Stop! Don't Rip Those Seams! or How to Make Your Seams Align Perfectly

Don't you hate when your seam intersections don't quite line up?  If you're like me, you want those intersections to line up as perfectly as possible.  You may feel that you need to rip out the entire seam (and there are times where that is necessary). But you don't have to!  Here is a simple trick to help realign your seams without tons of ripping.  This is a combination of what I've always done along with tips I learned from Kimberly Einmo when I took her class.
A misaligned seam doesn't have to mean unripping the whole piece!
Rip out just a bit to each side of the intersection.  On a quilt seam, I usually do about an inch total.  You need just enough to line up your pieces and ease them back into proper place.
Next, use a perfectly straight pin (I have a designated pin I received from Kimberly in class that I use only for this purpose) to line up the exact point where the seams should intersect.  On a quilt block, you will poke the pin through the exactly accurate 1/4" seam mark of the top piece, then repeat to move the pin through the bottom piece's exactly accurate 1/4" seam mark.  The picture below shows the pin perfectly aligned through both layers of piecing.

The next step is to make sure that pin holding the two pieces in place is EXACTLY VERTICAL.  It must be straight up and down.  While you are holding the pin exactly up and down, you will place pins in the fabric on either side of the vertical pin.  Once both pins are in place, you can remove the vertical pin.
You will then resew your seam, leaving the pins in until the needle is pretty much right at them.  I don't advocate sewing right on over the pins because it's too easy to hit one and break it, possibly damaging your machine or your person in the process.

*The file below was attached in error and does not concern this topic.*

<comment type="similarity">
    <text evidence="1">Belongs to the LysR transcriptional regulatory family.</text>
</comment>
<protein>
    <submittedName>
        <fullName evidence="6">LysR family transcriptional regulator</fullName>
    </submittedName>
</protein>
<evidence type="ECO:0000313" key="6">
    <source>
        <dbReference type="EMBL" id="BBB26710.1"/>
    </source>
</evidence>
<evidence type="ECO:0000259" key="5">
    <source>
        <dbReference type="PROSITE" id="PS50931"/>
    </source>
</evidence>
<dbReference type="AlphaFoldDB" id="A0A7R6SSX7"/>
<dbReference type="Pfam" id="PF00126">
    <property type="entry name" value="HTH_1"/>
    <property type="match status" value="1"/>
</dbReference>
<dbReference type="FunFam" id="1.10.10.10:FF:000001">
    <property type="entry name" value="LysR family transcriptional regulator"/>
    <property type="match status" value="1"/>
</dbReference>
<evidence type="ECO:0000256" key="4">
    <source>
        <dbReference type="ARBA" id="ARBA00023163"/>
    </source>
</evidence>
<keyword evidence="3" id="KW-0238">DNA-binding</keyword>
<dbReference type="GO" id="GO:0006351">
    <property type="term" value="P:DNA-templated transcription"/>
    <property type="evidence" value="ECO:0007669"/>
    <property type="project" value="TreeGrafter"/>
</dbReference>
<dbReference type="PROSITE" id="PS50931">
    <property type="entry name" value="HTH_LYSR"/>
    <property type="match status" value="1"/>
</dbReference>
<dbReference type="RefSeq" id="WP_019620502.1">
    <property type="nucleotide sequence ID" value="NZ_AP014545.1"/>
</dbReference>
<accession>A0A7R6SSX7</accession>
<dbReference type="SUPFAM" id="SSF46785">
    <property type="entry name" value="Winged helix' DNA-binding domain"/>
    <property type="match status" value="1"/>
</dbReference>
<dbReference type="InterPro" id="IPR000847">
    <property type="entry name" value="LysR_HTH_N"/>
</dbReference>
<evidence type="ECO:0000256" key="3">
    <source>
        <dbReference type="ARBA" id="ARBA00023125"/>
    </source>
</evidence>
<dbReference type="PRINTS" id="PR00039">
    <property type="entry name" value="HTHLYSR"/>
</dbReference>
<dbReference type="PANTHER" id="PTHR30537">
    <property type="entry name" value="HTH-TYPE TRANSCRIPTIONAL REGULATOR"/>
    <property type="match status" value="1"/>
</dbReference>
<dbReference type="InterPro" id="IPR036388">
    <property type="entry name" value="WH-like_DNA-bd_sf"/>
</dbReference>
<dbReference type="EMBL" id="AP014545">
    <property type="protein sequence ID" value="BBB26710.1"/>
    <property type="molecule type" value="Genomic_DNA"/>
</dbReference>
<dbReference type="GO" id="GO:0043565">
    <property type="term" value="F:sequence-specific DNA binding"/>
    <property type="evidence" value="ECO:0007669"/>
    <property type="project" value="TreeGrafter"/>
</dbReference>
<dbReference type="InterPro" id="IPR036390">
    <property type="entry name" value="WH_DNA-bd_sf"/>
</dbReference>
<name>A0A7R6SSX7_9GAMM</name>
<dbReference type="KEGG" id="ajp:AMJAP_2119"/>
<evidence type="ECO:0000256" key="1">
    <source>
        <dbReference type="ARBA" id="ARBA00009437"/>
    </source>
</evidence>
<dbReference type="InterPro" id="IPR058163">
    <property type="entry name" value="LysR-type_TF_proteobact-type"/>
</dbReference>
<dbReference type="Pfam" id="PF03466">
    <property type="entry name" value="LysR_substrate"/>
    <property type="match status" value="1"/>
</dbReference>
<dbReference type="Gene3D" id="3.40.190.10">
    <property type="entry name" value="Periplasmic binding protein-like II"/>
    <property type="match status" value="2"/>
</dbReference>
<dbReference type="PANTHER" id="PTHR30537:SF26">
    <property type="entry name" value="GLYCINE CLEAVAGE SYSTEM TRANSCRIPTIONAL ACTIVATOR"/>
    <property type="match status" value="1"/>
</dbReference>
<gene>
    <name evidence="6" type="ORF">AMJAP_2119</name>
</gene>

Your end result should be a perfectly aligned seam.  While I've demonstrated this on a quilt block, the process will work the same for a clothing or any other type seam as well.  The key is realigning the seams with the vertical pin at the exact intersection.

It may take you a bit of practice to get the process down, but it is really accurate and you don't have to rip an entire seam out to fix one little bit.  

Something else I'd like to mention is that it's up to you to decide how close is close enough.  Some places don't necessarily need an intersection to be exactly on because they will be camouflaged by the pattern print or location of the intersection.  Others, like my super-contrasting intersection pictured above, will be really obvious if they don't line up.  Points on a block are important to line up too.  Again, it's up to you to decide what constitutes quality.

Here's what I am making:

I have 49 more blocks of 25 squares to make.  Finished squares are 1.5".  I cut around 1550 of them for this quilt.  I may be insane.  ;)

One more tip:
You can buy a bamboo stiletto made by Dritz in the quilting notions section of JoAnn.  Full price is $8 or so, so be sure to use your coupon.  The stiletto is very useful as a guide for teeny-tiny ends of seams. You can hold the seam in place with the end of the stiletto and help guide it under the foot so that the end of your seam doesn't curve.  This is especially helpful on tiny block pieces.

If you're wondering what the pink tape is, that is 1/4" tape that I have lined up so that I don't have to mark HST.  It's working fairly well for me as long as I'm trimming down the blocks.

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